High-performance FPGAs skew on the larger side and consume a significant amount of a system’s power budget, so manufactures like Analog Devices are looking at ways to pull the digital signal processing away from the FPGA and onto high-speed data converters to better realize the power benefits. But powerful and small also often means cost pressure.
“In the SWaP-C conversation, cost is often forgotten,” says Mitchell. “But in certain systems, smaller SWaP-C drives cost up. Keeping cost down, while designing and manufacturing for smaller scale systems and components, is a challenge being attacked by advanced packaging techniques. RF MMICs [monolithic microwave integrated circuits] are becoming commonplace in military radar and EW systems.”
Manufacturers have also been trying to address RF and microwave SWaP concerns by pushing electronics closer to the antenna. In these scenarios, power and cooling capabilities can vary depending on the platform.
“One of the things that I’d say has pivoted over the last decade is the amount of electronics that are now getting very close to the aperture,” says Bill Conley, chief technology officer for Mercury Systems (Andover, Massachusetts). “And it’s one thing when you’re at the center fuselage of an aircraft or you’re below deck in a ship, you generally have a lot of power, and you have a lot of cooling available to you. Certainly not infinite, but substantial in comparison the environment that you’re operating in. When you’re out right next to the aperture is much more challenging from a SWaP-C standpoint, so the thermal side is critical.” (Figure 3.)
[Figure 3 | Mercury Systems photo of the RFM3202 SOSA aligned microwave transceiver with a compact design to better enable smaller, lighter platforms to mitigate EW threats.]
The emergence of DoD cross-domain programs like Joint All-Domain Command and Control (JADC2) makes addressing these SWaP concerns paramount. The sheer amount of radar and EW systems that is soon set to operate on the EMS will ask a lot of RF and microwave electronics.
RF and microwave in a joint domain
While standardization and DoD goals surrounding common architectures and components across the EMS are predicted to aid in joint-domain programs, electronics companies are also putting their money on establishing better control over waveforms.
“We are involved in the EW side in building systems that help to jam and increase the noise in the environment,” Conley says. “In the case of JADC2 – a fully networked force – what that also means is that we’re going to have a variety of networks and a variety of sensors that will be soaking up all this energy in and through the EMS, so we have to make sure we don’t put bad data in front of one of our own commanders.” (Figure 4.)
[Figure 4 | The Mercury Systems SCFE6931 is an OpenVPX heterogeneous processing module designed for high performance and easier system integration.]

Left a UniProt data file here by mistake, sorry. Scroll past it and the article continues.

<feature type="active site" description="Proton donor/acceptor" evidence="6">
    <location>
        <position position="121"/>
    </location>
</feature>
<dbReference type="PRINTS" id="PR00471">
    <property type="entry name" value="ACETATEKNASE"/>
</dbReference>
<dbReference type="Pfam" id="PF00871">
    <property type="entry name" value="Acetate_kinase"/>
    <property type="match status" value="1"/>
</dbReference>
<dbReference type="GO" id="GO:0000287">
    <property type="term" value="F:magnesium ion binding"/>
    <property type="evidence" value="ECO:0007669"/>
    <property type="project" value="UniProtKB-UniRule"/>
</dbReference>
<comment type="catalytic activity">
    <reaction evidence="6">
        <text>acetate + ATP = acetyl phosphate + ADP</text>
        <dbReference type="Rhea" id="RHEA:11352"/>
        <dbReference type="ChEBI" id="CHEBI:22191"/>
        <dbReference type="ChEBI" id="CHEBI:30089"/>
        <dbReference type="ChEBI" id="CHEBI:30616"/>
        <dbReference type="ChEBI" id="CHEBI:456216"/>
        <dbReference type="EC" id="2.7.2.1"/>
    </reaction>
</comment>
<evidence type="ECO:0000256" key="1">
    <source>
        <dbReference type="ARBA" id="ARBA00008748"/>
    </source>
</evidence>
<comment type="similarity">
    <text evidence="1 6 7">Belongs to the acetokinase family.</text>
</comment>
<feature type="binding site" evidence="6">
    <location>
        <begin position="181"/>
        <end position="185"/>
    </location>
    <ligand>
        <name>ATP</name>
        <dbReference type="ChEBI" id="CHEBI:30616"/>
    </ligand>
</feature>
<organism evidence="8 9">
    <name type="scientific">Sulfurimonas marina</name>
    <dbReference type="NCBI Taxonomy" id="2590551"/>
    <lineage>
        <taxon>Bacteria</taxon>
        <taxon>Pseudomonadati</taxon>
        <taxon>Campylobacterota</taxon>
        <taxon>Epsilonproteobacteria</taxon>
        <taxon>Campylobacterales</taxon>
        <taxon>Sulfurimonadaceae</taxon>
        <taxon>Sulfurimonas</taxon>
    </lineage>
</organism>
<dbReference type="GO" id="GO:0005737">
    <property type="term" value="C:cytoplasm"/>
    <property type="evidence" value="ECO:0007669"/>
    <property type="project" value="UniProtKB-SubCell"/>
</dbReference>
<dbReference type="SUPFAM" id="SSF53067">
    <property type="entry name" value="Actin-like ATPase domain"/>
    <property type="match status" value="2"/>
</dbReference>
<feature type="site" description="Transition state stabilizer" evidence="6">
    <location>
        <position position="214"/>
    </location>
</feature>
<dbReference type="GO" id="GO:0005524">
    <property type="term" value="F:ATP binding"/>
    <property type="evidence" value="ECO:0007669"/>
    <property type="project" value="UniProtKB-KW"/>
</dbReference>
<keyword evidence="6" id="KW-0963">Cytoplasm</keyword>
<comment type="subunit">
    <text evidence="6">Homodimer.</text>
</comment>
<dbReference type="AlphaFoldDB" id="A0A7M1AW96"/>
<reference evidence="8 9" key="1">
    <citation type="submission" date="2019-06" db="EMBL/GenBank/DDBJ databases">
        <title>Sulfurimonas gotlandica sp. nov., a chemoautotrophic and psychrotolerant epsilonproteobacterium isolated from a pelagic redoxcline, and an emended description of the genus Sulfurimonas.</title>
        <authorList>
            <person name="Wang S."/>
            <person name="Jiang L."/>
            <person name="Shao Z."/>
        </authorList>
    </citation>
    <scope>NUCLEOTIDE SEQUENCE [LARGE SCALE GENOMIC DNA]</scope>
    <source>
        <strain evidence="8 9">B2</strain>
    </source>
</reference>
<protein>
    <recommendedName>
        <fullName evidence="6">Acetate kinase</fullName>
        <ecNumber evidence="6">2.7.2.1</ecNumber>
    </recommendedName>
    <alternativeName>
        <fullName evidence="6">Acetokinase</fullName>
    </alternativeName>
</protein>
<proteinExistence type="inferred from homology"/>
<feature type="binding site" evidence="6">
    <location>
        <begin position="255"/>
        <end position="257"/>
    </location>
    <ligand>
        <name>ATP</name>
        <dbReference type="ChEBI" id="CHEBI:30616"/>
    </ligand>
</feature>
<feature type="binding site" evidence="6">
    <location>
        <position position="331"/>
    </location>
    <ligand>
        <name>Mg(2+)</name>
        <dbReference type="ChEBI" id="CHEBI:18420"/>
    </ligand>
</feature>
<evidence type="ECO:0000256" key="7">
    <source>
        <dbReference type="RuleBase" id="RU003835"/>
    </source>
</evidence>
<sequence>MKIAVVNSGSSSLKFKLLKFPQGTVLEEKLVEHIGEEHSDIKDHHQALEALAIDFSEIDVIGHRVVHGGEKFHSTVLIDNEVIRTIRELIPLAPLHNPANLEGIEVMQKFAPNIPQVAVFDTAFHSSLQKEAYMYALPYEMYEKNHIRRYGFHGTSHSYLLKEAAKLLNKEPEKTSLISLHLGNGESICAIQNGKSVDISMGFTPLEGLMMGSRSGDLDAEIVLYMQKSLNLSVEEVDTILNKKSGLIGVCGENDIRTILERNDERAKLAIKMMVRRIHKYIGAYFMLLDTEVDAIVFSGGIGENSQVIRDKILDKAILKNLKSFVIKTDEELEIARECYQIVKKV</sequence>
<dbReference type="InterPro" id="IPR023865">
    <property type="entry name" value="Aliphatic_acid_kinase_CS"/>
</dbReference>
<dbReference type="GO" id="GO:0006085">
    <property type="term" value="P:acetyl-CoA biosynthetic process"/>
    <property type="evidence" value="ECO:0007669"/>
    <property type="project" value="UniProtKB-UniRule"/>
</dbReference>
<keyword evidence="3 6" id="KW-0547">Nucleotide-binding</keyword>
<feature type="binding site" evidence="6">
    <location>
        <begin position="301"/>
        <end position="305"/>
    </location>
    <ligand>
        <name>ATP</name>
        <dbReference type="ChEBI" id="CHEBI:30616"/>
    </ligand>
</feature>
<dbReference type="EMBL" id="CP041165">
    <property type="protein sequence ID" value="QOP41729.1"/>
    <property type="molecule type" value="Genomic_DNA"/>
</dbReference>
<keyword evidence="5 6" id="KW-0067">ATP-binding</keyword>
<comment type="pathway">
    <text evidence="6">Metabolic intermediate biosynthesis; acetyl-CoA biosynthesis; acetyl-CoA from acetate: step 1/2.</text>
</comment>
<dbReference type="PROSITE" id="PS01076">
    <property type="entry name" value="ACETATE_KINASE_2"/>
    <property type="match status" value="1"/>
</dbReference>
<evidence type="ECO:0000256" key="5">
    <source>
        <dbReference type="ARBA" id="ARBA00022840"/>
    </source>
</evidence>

Wideband is predicted to be a significant facilitator in multidomain operations, considering the multitude of waveforms that require collecting so the warfighter can then more effectively engage in the observe, orient, decide, and act (OODA) loop.
“There’s a desire to take dedicated systems that were federated but responsible for one function in the system and converging them into a single platform,” Annino says. “The wideband RF allows you to do multiband systems, so maybe instead of having a dedicated C-band radar, you could have a radar capable of L, S, C, X-band all in a single platform, and the RF would be capable of that. That allows for cross-domain compatibility.”
From a digital standpoint, Annino touts wideband data converters. Industry is looking at such solutions to enable simultaneous observation of multiple frequency channels that may all be doing something different on the EMS. The ability to split up an otherwise busy spectrum and process it for separate functions could be key in enabling multidomain efforts.
“You need the ability to be able to give an adversary something that causes them to pause or to make bad decisions because what they are observing and how they think something is going to happen turns out to be incorrect,” Conley says. “If we then ask what technology would be required to do that, we have to acknowledge that no one in modern combat has only one single sensor. There are multiple radars, cameras, and infrared systems that will make it a multidomain fight in some shape or form. With that in mind, how do you solve not just one problem but multiple at the same time?”
The answer may be artificial intelligence (AI). While wideband RF and microwave technologies could enable streamlined multidomain access to EMS data, managing and optimizing newfound resources becomes an entirely different challenge that AI and machine learning (ML) has the potential to address.
Using AI to power radar and EW systems
“Wideband direct sampling with ‘edge’ processing, at or near the aperture, will enable systems to deploy AI for signal discrimination and low-latency EW response while also executing traditional radar, SIGINT [signals intelligence], and ELINT [electronics intelligence] missions,” CAES’s Mitchell says.
Efficiently and accurately executing tasks that may be cumbersome or strenuous on a human operator is what AI and ML algorithms do best. In the radar and EW arenas, AI is positioned as an enabler for timely access to actionable information.
“AI plays a role in many applications, including cognitive EW,” Mitchell says. “CAES has developed several AI algorithms for inferencing and sensor fusion. Cognitive EW must be able to react to threats in real time without reliance on database look-up tables. The cognitive EW system must learn during the mission and react appropriately. Progress is being made, and we see AI enabling quick decision-making on the battlefield, which will be critical in future conflicts.”
What stands in the way isn’t lack of funding or technological hindrances, but rather building trust between human and machine. Once the RF and microwave data has been observed, analyzed, and put in front of the warfighter, how will the ethics be established for the decisions that follow?
“The challenge with the EMS is that there are all of those different signals out there,” Conley says. “Finding a needle in a haystack isn’t that hard if you give me a metal detector but finding a specific needle in a pile of needles is not an easy feat. That’s what we’re asking of our EW systems today. With that in mind, anything you can do that automates that signal processing very quickly can help you identify when something is behaving in a threatening way.”